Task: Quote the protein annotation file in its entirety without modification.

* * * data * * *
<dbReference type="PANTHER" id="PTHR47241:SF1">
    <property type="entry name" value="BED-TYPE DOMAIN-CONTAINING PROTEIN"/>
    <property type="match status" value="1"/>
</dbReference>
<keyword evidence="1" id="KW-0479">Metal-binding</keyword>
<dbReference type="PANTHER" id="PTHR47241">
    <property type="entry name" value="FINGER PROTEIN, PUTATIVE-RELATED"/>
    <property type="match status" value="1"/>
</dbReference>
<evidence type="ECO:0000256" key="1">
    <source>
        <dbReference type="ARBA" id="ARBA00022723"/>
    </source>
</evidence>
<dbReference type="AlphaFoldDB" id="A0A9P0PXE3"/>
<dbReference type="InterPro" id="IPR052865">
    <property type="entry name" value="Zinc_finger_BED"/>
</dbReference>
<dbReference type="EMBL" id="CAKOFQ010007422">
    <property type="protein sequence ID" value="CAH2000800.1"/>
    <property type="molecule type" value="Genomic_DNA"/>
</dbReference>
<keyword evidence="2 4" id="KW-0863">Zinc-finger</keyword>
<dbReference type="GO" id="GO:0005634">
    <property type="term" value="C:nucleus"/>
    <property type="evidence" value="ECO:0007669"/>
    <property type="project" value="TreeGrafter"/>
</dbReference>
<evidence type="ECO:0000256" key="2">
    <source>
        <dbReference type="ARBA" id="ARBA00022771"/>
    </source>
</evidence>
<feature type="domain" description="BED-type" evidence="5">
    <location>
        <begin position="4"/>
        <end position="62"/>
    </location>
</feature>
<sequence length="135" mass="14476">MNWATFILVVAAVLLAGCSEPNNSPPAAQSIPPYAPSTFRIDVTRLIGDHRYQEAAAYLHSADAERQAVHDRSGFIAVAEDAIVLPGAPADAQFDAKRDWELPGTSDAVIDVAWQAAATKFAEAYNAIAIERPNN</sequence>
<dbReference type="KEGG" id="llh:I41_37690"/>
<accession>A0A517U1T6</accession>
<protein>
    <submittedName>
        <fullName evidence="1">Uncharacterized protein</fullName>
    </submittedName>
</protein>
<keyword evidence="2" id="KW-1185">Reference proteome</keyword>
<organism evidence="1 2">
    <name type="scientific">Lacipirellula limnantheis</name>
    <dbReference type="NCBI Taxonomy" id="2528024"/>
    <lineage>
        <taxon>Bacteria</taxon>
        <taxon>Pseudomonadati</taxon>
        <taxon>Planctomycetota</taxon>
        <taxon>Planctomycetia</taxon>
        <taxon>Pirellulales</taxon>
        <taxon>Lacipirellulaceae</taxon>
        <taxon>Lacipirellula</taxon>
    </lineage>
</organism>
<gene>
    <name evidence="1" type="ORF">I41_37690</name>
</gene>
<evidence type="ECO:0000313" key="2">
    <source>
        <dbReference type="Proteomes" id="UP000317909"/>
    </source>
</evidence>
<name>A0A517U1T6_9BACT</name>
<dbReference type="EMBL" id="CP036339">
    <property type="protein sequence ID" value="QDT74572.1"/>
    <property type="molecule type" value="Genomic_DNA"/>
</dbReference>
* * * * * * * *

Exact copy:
<dbReference type="PANTHER" id="PTHR47241:SF1">
    <property type="entry name" value="BED-TYPE DOMAIN-CONTAINING PROTEIN"/>
    <property type="match status" value="1"/>
</dbReference>
<keyword evidence="1" id="KW-0479">Metal-binding</keyword>
<dbReference type="PANTHER" id="PTHR47241">
    <property type="entry name" value="FINGER PROTEIN, PUTATIVE-RELATED"/>
    <property type="match status" value="1"/>
</dbReference>
<evidence type="ECO:0000256" key="1">
    <source>
        <dbReference type="ARBA" id="ARBA00022723"/>
    </source>
</evidence>
<dbReference type="AlphaFoldDB" id="A0A9P0PXE3"/>
<dbReference type="InterPro" id="IPR052865">
    <property type="entry name" value="Zinc_finger_BED"/>
</dbReference>
<dbReference type="EMBL" id="CAKOFQ010007422">
    <property type="protein sequence ID" value="CAH2000800.1"/>
    <property type="molecule type" value="Genomic_DNA"/>
</dbReference>
<keyword evidence="2 4" id="KW-0863">Zinc-finger</keyword>
<dbReference type="GO" id="GO:0005634">
    <property type="term" value="C:nucleus"/>
    <property type="evidence" value="ECO:0007669"/>
    <property type="project" value="TreeGrafter"/>
</dbReference>
<evidence type="ECO:0000256" key="2">
    <source>
        <dbReference type="ARBA" id="ARBA00022771"/>
    </source>
</evidence>
<feature type="domain" description="BED-type" evidence="5">
    <location>
        <begin position="4"/>
        <end position="62"/>
    </location>
</feature>
<sequence length="135" mass="14476">MNWATFILVVAAVLLAGCSEPNNSPPAAQSIPPYAPSTFRIDVTRLIGDHRYQEAAAYLHSADAERQAVHDRSGFIAVAEDAIVLPGAPADAQFDAKRDWELPGTSDAVIDVAWQAAATKFAEAYNAIAIERPNN</sequence>
<dbReference type="KEGG" id="llh:I41_37690"/>
<accession>A0A517U1T6</accession>
<protein>
    <submittedName>
        <fullName evidence="1">Uncharacterized protein</fullName>
    </submittedName>
</protein>
<keyword evidence="2" id="KW-1185">Reference proteome</keyword>
<organism evidence="1 2">
    <name type="scientific">Lacipirellula limnantheis</name>
    <dbReference type="NCBI Taxonomy" id="2528024"/>
    <lineage>
        <taxon>Bacteria</taxon>
        <taxon>Pseudomonadati</taxon>
        <taxon>Planctomycetota</taxon>
        <taxon>Planctomycetia</taxon>
        <taxon>Pirellulales</taxon>
        <taxon>Lacipirellulaceae</taxon>
        <taxon>Lacipirellula</taxon>
    </lineage>
</organism>
<gene>
    <name evidence="1" type="ORF">I41_37690</name>
</gene>
<evidence type="ECO:0000313" key="2">
    <source>
        <dbReference type="Proteomes" id="UP000317909"/>
    </source>
</evidence>
<name>A0A517U1T6_9BACT</name>
<dbReference type="EMBL" id="CP036339">
    <property type="protein sequence ID" value="QDT74572.1"/>
    <property type="molecule type" value="Genomic_DNA"/>
</dbReference>